The results were announced by Keith Padgett, the Chief Executive of the Falkland Islands, at 22:40 FKST (UTC−3), in Stanley Town Hall.[6] The high vote to remain a British territory was widely expected, with even the small Argentine population on the islands saying they would vote 'Yes'.[35] Several commentators, including the BBC's correspondent Caroline Wyatt, had anticipated a fairly large 'No' vote from islanders who wanted a second referendum on independence.[36] However, out of the 1,518 ballots cast, only three voters were against keeping the islands' current status. Turnout was over 90% with 1,650 islanders eligible to vote in a population of 2,841.[37][38] It is possible that at least one of the three people that voted 'No' did so out of a desire for full independence.[39] There was one blank and one invalid votes each, the latter coming from a voter who both ticked the Yes box and crossed the No one. Despite recognizing the intent for a yes vote, the officials considered it invalid, as the rules written directly above on the ballot clearly forbade making signs in both boxes. Around twenty to thirty "doubtful" votes with signs others than ticks or crosses in the yes box were examined during the count, and deemed valid yes votes.[40]

Shortly after the vote was announced several islanders gathered in Victory Green, in the centre of Stanley, to celebrate the result.[35]

Referendum results
Choice Votes  %
Yes 1,513 99.80
No 3 0.20
Valid votes 1,516 99.87
Invalid or blank votes 2 0.13
Total votes 1,518 100.00
Registered voters/turnout 1,650 92.00
Source: Falkland Islands Government, Final report


Following the declaration, British Prime Minister David Cameron said "the Falkland Islanders have spoken so clearly about their future, and now other countries right across the world, I hope, will respect and revere this very, very clear result."[37] Argentine President Cristina Fernández de Kirchner rejected the result and described the referendum as a "parody", saying "It is as if a consortium of squatters had voted on whether to continue illegally occupying a building."[41]

On 18 April 2013, U.S. Congressman Mario Díaz-Balart introduced a resolution to the United States House of Representatives calling on the United States Government to officially recognise the referendum result. The resolution was cosponsored by 18 Republican and 7 Democratic members of the House and was referred to the House Committee on Foreign Affairs without a vote.[42]

See also


  1. "Falkland Islands to hold referendum on political future". Penguin News. 12 June 2012. Archived from the original on 18 June 2012. Retrieved 12 June 2012.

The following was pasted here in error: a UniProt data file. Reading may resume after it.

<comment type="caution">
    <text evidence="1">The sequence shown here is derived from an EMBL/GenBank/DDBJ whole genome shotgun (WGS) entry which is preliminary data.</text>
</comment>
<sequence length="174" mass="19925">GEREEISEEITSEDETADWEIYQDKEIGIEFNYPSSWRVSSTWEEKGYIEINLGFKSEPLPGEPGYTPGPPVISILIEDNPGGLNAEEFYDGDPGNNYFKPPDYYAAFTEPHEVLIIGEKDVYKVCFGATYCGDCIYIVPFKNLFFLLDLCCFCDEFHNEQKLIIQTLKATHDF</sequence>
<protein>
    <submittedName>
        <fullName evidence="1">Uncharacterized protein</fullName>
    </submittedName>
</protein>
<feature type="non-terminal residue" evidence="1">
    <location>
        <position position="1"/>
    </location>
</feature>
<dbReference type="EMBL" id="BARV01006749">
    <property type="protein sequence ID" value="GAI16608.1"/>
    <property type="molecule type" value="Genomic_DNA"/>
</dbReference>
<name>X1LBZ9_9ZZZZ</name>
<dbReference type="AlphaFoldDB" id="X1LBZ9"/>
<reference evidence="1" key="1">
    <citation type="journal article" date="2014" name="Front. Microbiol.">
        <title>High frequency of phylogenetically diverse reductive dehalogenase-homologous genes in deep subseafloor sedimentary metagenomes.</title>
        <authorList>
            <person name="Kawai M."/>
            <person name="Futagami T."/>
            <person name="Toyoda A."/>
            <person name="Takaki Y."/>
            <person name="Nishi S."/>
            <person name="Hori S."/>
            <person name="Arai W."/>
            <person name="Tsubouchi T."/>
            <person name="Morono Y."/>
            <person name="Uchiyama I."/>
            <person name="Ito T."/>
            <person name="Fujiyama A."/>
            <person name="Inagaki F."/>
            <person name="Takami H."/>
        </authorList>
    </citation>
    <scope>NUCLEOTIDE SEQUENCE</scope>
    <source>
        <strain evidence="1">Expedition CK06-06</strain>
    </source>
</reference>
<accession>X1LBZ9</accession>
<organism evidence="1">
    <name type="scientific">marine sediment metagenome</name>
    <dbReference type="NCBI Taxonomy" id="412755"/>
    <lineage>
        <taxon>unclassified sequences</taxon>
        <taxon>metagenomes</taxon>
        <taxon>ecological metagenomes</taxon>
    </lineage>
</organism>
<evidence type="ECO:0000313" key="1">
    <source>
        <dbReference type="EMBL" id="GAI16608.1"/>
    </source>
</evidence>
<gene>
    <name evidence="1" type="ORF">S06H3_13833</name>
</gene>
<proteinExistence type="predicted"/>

2. "Electoral Commission to assist with Falklands referendum". Penguin News. 30 August 2012. Archived from the original on 31 January 2013. Retrieved 10 September 2012.
  3. "Falklands' March 10/11 referendum, a democratic exercise of self-determination". MercoPress, South Atlantic News Agency. 26 November 2012. Retrieved 27 November 2012.
  4. "Falkland Islands referendum question proposed". Penguin News. 1 November 2012. Archived from the original on 31 January 2013. Retrieved 1 November 2012.
  5. Falklands referendum: Voters choose to remain UK territory BBC News, 12 March 2013
  6. "Falklands Vote 98.8% Yes". Falkland Islands News Network. 12 March 2013. Archived from the original on 25 December 2013. Retrieved 12 March 2013.
  7. "Falkland Islanders 'must decide own future', says Hague". BBC News. 6 February 2013. Retrieved 10 March 2013.
  8. Falkland Islands, 2 April 1986: Status Direct Democracy (in German)
  9. "Country Profile: Falkland Islands". Foreign and Commonwealth Office. 13 April 2007. Archived from the original on 8 January 2013. Retrieved 10 March 2013. An Argentine-inspired poll, conducted in 1994, revealed that 87% of them would be against any form of discussion with Argentina over sovereignty in any circumstances.
  10. "Drilling for oil begins off the Falkland Islands". BBC News. 22 February 2010. Retrieved 10 March 2013.
  11. "Argentina's noose on Falklands: Buenos Aires province bans UK flagged vessels". MercoPress. 2 August 2012. Retrieved 10 March 2013.
  12. "Unasur delivers statement supporting Argentina's Falklands claim to Ban-ki-moon [sic]". MercoPress. 2 April 2012. Retrieved 10 March 2013.